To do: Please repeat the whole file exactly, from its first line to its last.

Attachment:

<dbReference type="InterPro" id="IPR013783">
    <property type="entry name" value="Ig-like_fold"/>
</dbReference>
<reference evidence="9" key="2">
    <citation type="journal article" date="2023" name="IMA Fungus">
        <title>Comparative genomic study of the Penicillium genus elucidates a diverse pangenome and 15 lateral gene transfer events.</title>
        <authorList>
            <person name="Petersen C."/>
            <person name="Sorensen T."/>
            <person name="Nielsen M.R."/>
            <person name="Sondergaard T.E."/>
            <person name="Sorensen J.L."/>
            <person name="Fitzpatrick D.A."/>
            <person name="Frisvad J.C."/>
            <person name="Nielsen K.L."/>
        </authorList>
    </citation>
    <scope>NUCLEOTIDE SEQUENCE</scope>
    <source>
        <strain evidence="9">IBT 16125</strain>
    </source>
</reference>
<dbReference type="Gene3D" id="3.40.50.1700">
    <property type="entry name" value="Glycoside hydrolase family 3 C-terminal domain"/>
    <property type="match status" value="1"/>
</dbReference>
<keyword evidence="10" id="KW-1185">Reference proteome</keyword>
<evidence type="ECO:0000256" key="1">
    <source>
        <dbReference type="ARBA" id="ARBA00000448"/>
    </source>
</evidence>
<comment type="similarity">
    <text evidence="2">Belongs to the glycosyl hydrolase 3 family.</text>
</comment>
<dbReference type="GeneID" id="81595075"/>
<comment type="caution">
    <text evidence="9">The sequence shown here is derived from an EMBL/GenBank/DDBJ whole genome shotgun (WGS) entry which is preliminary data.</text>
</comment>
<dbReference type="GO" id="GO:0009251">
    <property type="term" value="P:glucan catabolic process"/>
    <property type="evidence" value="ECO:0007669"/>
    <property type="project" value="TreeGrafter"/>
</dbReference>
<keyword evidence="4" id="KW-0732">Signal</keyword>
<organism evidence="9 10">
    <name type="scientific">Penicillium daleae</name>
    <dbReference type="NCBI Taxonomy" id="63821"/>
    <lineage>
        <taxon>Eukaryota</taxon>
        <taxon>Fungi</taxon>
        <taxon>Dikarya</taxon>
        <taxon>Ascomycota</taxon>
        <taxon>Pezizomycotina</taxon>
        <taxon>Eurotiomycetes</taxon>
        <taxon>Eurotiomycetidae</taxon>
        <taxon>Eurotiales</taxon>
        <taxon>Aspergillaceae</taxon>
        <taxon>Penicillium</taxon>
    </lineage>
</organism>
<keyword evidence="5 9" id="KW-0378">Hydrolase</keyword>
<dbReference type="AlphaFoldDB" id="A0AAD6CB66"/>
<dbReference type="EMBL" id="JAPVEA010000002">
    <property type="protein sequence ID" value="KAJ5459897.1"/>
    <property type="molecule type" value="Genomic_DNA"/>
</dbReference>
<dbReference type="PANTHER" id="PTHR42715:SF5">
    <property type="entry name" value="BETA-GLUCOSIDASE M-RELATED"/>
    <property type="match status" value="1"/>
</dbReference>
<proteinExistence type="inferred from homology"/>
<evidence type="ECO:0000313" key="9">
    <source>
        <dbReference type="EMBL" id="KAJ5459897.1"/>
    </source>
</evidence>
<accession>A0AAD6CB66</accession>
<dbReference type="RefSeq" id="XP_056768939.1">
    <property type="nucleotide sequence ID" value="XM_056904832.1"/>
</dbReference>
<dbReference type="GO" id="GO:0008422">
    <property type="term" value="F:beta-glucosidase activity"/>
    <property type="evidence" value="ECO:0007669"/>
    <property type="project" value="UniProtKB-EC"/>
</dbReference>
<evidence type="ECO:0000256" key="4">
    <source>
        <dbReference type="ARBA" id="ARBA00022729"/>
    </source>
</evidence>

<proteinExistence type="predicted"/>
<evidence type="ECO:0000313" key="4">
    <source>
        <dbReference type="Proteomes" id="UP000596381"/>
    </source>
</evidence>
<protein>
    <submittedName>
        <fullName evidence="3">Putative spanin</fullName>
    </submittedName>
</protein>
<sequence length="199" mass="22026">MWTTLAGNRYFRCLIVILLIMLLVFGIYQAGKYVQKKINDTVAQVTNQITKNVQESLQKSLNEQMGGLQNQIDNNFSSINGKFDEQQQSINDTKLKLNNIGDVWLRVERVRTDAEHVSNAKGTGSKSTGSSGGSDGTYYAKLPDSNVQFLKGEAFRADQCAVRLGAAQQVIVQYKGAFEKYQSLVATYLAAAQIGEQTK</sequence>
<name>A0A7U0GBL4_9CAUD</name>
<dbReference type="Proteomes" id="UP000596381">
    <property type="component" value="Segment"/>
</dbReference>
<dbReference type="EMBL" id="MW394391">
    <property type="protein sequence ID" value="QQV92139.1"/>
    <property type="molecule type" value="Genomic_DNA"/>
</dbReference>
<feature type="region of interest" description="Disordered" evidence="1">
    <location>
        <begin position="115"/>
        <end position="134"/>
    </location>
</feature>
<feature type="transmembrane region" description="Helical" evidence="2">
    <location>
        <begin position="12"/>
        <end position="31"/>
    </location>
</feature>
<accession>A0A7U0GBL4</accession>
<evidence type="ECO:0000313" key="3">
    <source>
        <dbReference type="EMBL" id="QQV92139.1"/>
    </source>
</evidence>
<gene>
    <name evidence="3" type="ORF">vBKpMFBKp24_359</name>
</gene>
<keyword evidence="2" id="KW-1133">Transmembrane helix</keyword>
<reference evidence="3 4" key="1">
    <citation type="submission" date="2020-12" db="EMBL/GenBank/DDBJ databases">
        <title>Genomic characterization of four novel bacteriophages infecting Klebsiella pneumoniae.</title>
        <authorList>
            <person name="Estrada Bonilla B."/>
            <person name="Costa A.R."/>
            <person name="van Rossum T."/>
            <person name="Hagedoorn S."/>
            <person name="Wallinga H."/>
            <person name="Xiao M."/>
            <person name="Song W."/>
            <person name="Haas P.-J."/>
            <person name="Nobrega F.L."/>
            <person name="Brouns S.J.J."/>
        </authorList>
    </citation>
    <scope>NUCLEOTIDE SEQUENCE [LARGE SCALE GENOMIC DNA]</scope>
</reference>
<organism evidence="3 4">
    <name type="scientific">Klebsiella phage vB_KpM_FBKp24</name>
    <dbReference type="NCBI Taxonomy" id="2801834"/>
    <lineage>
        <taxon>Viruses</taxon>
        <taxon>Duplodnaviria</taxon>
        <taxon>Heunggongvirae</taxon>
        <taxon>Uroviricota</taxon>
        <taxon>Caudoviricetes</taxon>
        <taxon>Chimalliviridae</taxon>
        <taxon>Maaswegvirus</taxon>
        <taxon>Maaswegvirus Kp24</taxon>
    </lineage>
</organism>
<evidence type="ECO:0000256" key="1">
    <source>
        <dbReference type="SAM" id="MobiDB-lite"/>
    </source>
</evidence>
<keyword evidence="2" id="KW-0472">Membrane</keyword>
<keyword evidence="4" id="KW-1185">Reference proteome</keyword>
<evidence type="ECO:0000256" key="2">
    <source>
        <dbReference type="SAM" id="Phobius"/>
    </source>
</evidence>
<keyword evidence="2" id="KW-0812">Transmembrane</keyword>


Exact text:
<dbReference type="InterPro" id="IPR013783">
    <property type="entry name" value="Ig-like_fold"/>
</dbReference>
<reference evidence="9" key="2">
    <citation type="journal article" date="2023" name="IMA Fungus">
        <title>Comparative genomic study of the Penicillium genus elucidates a diverse pangenome and 15 lateral gene transfer events.</title>
        <authorList>
            <person name="Petersen C."/>
            <person name="Sorensen T."/>
            <person name="Nielsen M.R."/>
            <person name="Sondergaard T.E."/>
            <person name="Sorensen J.L."/>
            <person name="Fitzpatrick D.A."/>
            <person name="Frisvad J.C."/>
            <person name="Nielsen K.L."/>
        </authorList>
    </citation>
    <scope>NUCLEOTIDE SEQUENCE</scope>
    <source>
        <strain evidence="9">IBT 16125</strain>
    </source>
</reference>
<dbReference type="Gene3D" id="3.40.50.1700">
    <property type="entry name" value="Glycoside hydrolase family 3 C-terminal domain"/>
    <property type="match status" value="1"/>
</dbReference>
<keyword evidence="10" id="KW-1185">Reference proteome</keyword>
<evidence type="ECO:0000256" key="1">
    <source>
        <dbReference type="ARBA" id="ARBA00000448"/>
    </source>
</evidence>
<comment type="similarity">
    <text evidence="2">Belongs to the glycosyl hydrolase 3 family.</text>
</comment>
<dbReference type="GeneID" id="81595075"/>
<comment type="caution">
    <text evidence="9">The sequence shown here is derived from an EMBL/GenBank/DDBJ whole genome shotgun (WGS) entry which is preliminary data.</text>
</comment>
<dbReference type="GO" id="GO:0009251">
    <property type="term" value="P:glucan catabolic process"/>
    <property type="evidence" value="ECO:0007669"/>
    <property type="project" value="TreeGrafter"/>
</dbReference>
<keyword evidence="4" id="KW-0732">Signal</keyword>
<organism evidence="9 10">
    <name type="scientific">Penicillium daleae</name>
    <dbReference type="NCBI Taxonomy" id="63821"/>
    <lineage>
        <taxon>Eukaryota</taxon>
        <taxon>Fungi</taxon>
        <taxon>Dikarya</taxon>
        <taxon>Ascomycota</taxon>
        <taxon>Pezizomycotina</taxon>
        <taxon>Eurotiomycetes</taxon>
        <taxon>Eurotiomycetidae</taxon>
        <taxon>Eurotiales</taxon>
        <taxon>Aspergillaceae</taxon>
        <taxon>Penicillium</taxon>
    </lineage>
</organism>
<keyword evidence="5 9" id="KW-0378">Hydrolase</keyword>
<dbReference type="AlphaFoldDB" id="A0AAD6CB66"/>
<dbReference type="EMBL" id="JAPVEA010000002">
    <property type="protein sequence ID" value="KAJ5459897.1"/>
    <property type="molecule type" value="Genomic_DNA"/>
</dbReference>
<dbReference type="PANTHER" id="PTHR42715:SF5">
    <property type="entry name" value="BETA-GLUCOSIDASE M-RELATED"/>
    <property type="match status" value="1"/>
</dbReference>
<proteinExistence type="inferred from homology"/>
<evidence type="ECO:0000313" key="9">
    <source>
        <dbReference type="EMBL" id="KAJ5459897.1"/>
    </source>
</evidence>
<accession>A0AAD6CB66</accession>
<dbReference type="RefSeq" id="XP_056768939.1">
    <property type="nucleotide sequence ID" value="XM_056904832.1"/>
</dbReference>
<dbReference type="GO" id="GO:0008422">
    <property type="term" value="F:beta-glucosidase activity"/>
    <property type="evidence" value="ECO:0007669"/>
    <property type="project" value="UniProtKB-EC"/>
</dbReference>
<evidence type="ECO:0000256" key="4">
    <source>
        <dbReference type="ARBA" id="ARBA00022729"/>
    </source>
</evidence>

<proteinExistence type="predicted"/>
<evidence type="ECO:0000313" key="4">
    <source>
        <dbReference type="Proteomes" id="UP000596381"/>
    </source>
</evidence>
<protein>
    <submittedName>
        <fullName evidence="3">Putative spanin</fullName>
    </submittedName>
</protein>
<sequence length="199" mass="22026">MWTTLAGNRYFRCLIVILLIMLLVFGIYQAGKYVQKKINDTVAQVTNQITKNVQESLQKSLNEQMGGLQNQIDNNFSSINGKFDEQQQSINDTKLKLNNIGDVWLRVERVRTDAEHVSNAKGTGSKSTGSSGGSDGTYYAKLPDSNVQFLKGEAFRADQCAVRLGAAQQVIVQYKGAFEKYQSLVATYLAAAQIGEQTK</sequence>
<name>A0A7U0GBL4_9CAUD</name>
<dbReference type="Proteomes" id="UP000596381">
    <property type="component" value="Segment"/>
</dbReference>
<dbReference type="EMBL" id="MW394391">
    <property type="protein sequence ID" value="QQV92139.1"/>
    <property type="molecule type" value="Genomic_DNA"/>
</dbReference>
<feature type="region of interest" description="Disordered" evidence="1">
    <location>
        <begin position="115"/>
        <end position="134"/>
    </location>
</feature>
<feature type="transmembrane region" description="Helical" evidence="2">
    <location>
        <begin position="12"/>
        <end position="31"/>
    </location>
</feature>
<accession>A0A7U0GBL4</accession>
<evidence type="ECO:0000313" key="3">
    <source>
        <dbReference type="EMBL" id="QQV92139.1"/>
    </source>
</evidence>
<gene>
    <name evidence="3" type="ORF">vBKpMFBKp24_359</name>
</gene>
<keyword evidence="2" id="KW-1133">Transmembrane helix</keyword>
<reference evidence="3 4" key="1">
    <citation type="submission" date="2020-12" db="EMBL/GenBank/DDBJ databases">
        <title>Genomic characterization of four novel bacteriophages infecting Klebsiella pneumoniae.</title>
        <authorList>
            <person name="Estrada Bonilla B."/>
            <person name="Costa A.R."/>
            <person name="van Rossum T."/>
            <person name="Hagedoorn S."/>
            <person name="Wallinga H."/>
            <person name="Xiao M."/>
            <person name="Song W."/>
            <person name="Haas P.-J."/>
            <person name="Nobrega F.L."/>
            <person name="Brouns S.J.J."/>
        </authorList>
    </citation>
    <scope>NUCLEOTIDE SEQUENCE [LARGE SCALE GENOMIC DNA]</scope>
</reference>
<organism evidence="3 4">
    <name type="scientific">Klebsiella phage vB_KpM_FBKp24</name>
    <dbReference type="NCBI Taxonomy" id="2801834"/>
    <lineage>
        <taxon>Viruses</taxon>
        <taxon>Duplodnaviria</taxon>
        <taxon>Heunggongvirae</taxon>
        <taxon>Uroviricota</taxon>
        <taxon>Caudoviricetes</taxon>
        <taxon>Chimalliviridae</taxon>
        <taxon>Maaswegvirus</taxon>
        <taxon>Maaswegvirus Kp24</taxon>
    </lineage>
</organism>
<evidence type="ECO:0000256" key="1">
    <source>
        <dbReference type="SAM" id="MobiDB-lite"/>
    </source>
</evidence>
<keyword evidence="2" id="KW-0472">Membrane</keyword>
<keyword evidence="4" id="KW-1185">Reference proteome</keyword>
<evidence type="ECO:0000256" key="2">
    <source>
        <dbReference type="SAM" id="Phobius"/>
    </source>
</evidence>
<keyword evidence="2" id="KW-0812">Transmembrane</keyword>